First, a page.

"What data is meaningful?"
"What is trend, and what is simply trendy?"
I was reading this book to get answers not more questions. But Michael Cervino decides to start his Chapter in the NTEN with questions. And not just questions, but questions that I dont hear my organization asking themselves. It is like Dr Seuss once said "One Tweet, two tweet, red tweet, blue tweet." Oh no that isnt the right quote. Sorry, it is like Dr Seuss once said "Sometimes the questions are complicated and the answers are simple."
I am not exactly sure what the quote from Dr. Seuss means, but here is my interpretation. Sometimes it is harder to find the right question to be asking than to find the answer. The question isnt "should we have a facebook page?", it could be "what is our goal in communicating online?" The question isnt "how do we fundraise on Twitter?", it could be is "where are our potential donors online?"
RFPs (Requests for Proposals) are a great example of making sure to ask the right question. If you ask a vendor, "can your product handle multiple integrations?" They will answer yes. But what does that question even mean? And of course they say yes, because anything can be done with extra customization, you didnt ask if it exists now, you just said can it...
I learned a lot in this chapter. Michael does a great job of outlining how to create SMART objectives, gather data, analyze data and identifying trends in order to understand your constituents better. Michael keeps all of this online activity in perspective by focusing on the organizations goals and then find the correct audience match. This should not be about the tools or the trends in technology, rather it is tracking your audience and their engagement with you.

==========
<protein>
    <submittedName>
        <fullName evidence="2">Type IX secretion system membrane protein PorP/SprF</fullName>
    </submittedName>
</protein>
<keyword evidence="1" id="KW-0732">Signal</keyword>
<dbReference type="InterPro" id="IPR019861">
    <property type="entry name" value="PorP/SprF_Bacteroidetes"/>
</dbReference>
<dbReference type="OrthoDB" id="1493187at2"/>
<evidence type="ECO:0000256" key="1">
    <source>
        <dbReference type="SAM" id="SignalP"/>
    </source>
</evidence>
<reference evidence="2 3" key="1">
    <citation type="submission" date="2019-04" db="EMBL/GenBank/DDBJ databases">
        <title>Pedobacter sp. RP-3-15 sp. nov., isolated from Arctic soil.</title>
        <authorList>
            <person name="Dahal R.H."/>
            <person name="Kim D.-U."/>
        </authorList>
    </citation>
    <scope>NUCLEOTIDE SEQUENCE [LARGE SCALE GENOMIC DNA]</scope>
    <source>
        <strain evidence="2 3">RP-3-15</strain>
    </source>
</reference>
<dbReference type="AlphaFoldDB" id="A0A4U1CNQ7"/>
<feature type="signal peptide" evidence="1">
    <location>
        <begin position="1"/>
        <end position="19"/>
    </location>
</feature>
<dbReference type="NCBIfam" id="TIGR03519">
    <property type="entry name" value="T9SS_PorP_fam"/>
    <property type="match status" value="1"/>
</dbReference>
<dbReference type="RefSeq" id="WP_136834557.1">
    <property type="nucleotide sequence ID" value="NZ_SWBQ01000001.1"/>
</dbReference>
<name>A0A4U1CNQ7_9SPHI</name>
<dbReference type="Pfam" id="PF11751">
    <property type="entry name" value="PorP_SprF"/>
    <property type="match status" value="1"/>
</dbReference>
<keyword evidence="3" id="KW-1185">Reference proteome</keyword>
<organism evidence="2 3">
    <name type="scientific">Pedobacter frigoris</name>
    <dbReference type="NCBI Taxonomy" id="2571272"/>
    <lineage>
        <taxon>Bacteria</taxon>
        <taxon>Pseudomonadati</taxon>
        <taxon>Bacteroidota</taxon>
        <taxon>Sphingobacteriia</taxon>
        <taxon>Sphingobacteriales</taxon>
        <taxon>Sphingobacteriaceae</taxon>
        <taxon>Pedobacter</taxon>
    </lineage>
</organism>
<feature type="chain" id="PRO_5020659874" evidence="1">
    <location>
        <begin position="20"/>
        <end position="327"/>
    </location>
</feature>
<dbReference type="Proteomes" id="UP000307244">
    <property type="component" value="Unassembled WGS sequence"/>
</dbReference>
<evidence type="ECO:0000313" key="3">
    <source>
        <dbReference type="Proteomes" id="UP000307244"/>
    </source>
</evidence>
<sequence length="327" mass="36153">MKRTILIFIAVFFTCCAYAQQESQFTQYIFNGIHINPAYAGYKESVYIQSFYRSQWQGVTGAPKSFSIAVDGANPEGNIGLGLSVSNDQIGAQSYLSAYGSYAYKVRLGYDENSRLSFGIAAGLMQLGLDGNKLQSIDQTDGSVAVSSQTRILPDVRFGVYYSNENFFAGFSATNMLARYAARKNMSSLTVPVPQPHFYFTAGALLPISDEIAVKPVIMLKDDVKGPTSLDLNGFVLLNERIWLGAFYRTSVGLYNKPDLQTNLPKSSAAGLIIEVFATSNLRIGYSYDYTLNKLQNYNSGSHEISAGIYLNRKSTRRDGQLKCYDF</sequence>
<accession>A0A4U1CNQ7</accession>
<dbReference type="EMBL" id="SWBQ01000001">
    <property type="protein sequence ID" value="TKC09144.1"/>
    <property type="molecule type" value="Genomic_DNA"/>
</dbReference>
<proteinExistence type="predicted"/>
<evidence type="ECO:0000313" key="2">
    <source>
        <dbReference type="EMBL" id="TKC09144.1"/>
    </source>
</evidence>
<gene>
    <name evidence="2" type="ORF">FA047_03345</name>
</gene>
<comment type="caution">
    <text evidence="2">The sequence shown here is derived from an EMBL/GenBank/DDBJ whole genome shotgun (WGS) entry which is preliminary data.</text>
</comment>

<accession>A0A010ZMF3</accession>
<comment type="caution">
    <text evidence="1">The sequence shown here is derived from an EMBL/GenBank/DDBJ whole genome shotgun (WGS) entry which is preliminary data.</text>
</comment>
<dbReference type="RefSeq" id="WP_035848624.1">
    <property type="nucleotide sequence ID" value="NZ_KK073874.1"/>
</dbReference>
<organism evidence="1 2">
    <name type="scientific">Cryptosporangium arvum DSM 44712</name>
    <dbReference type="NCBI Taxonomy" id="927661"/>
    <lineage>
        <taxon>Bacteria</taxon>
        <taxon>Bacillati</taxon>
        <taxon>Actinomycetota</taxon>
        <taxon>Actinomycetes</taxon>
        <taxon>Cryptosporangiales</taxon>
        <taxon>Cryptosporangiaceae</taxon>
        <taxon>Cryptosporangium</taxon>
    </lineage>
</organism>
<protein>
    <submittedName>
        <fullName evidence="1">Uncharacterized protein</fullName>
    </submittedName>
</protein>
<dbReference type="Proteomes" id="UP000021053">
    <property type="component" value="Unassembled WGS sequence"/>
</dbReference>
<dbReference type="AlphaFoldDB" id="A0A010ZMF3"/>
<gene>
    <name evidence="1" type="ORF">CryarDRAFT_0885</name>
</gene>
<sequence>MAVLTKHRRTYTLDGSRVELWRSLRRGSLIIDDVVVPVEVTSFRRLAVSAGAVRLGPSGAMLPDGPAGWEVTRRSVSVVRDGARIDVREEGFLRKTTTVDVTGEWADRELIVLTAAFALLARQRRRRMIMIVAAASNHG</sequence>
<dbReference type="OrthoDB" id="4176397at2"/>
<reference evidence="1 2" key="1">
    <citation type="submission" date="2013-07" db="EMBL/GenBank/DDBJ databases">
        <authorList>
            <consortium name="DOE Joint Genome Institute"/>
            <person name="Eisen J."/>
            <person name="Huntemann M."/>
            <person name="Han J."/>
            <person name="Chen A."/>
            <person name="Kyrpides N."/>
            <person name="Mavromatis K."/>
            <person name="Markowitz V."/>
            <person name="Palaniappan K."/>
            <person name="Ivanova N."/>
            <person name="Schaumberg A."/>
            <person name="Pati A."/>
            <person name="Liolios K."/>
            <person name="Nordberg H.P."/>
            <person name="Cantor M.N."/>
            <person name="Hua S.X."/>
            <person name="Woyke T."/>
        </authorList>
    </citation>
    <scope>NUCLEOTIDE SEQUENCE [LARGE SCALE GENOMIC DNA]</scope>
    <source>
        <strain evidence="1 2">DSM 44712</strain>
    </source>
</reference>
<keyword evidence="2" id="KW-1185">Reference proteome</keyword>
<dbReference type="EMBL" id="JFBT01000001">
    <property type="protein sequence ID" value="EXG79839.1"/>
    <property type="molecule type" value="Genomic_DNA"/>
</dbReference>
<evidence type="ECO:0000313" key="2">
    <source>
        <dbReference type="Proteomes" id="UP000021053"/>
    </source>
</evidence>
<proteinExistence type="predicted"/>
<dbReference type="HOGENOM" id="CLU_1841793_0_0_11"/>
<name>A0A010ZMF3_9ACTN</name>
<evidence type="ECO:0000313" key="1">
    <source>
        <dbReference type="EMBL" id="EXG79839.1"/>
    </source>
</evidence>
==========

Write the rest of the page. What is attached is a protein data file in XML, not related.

But the questions and the tracking cant just happen at the beginning of the online presence rollout. Back to the RFP example, how many times do we actually go back a year later after we select the vendor and compare the progress to what the vendor said we would have in the RFP? Or do we simply forget the questions we asked and only examine the current reality? You dont have to continually ask new questions, sometimes it is best to go back and ask the same question again to see if you did answer it or if it was the right question.
I have picked up on one thing from Judith here at work as a part of our online registration system rollout. And that is to document the questions and decisions that have to be made, then include the answer (with the reasoning). Because inevitably someone will ask the question again or will change their mind. This isnt about just saying, told you so or saying we already did that. It is to avoid asking the wrong questions and making the same mistakes.
Anyway, nicely done chapter Michael!
Over 11 weeks I am doing a themed series of blog posts. Each week I will write about a chapter of the book called Managing Technology to meet your Mission. This week is on the 8th chapter by By Michael Cervino called Where are your stakeholders and what are they doing online? You should totally buy the book. (In case you are wondering, I am volunteering to do this, I am not getting paid or in any other way reimbursed for this. I just love NTEN and their events.)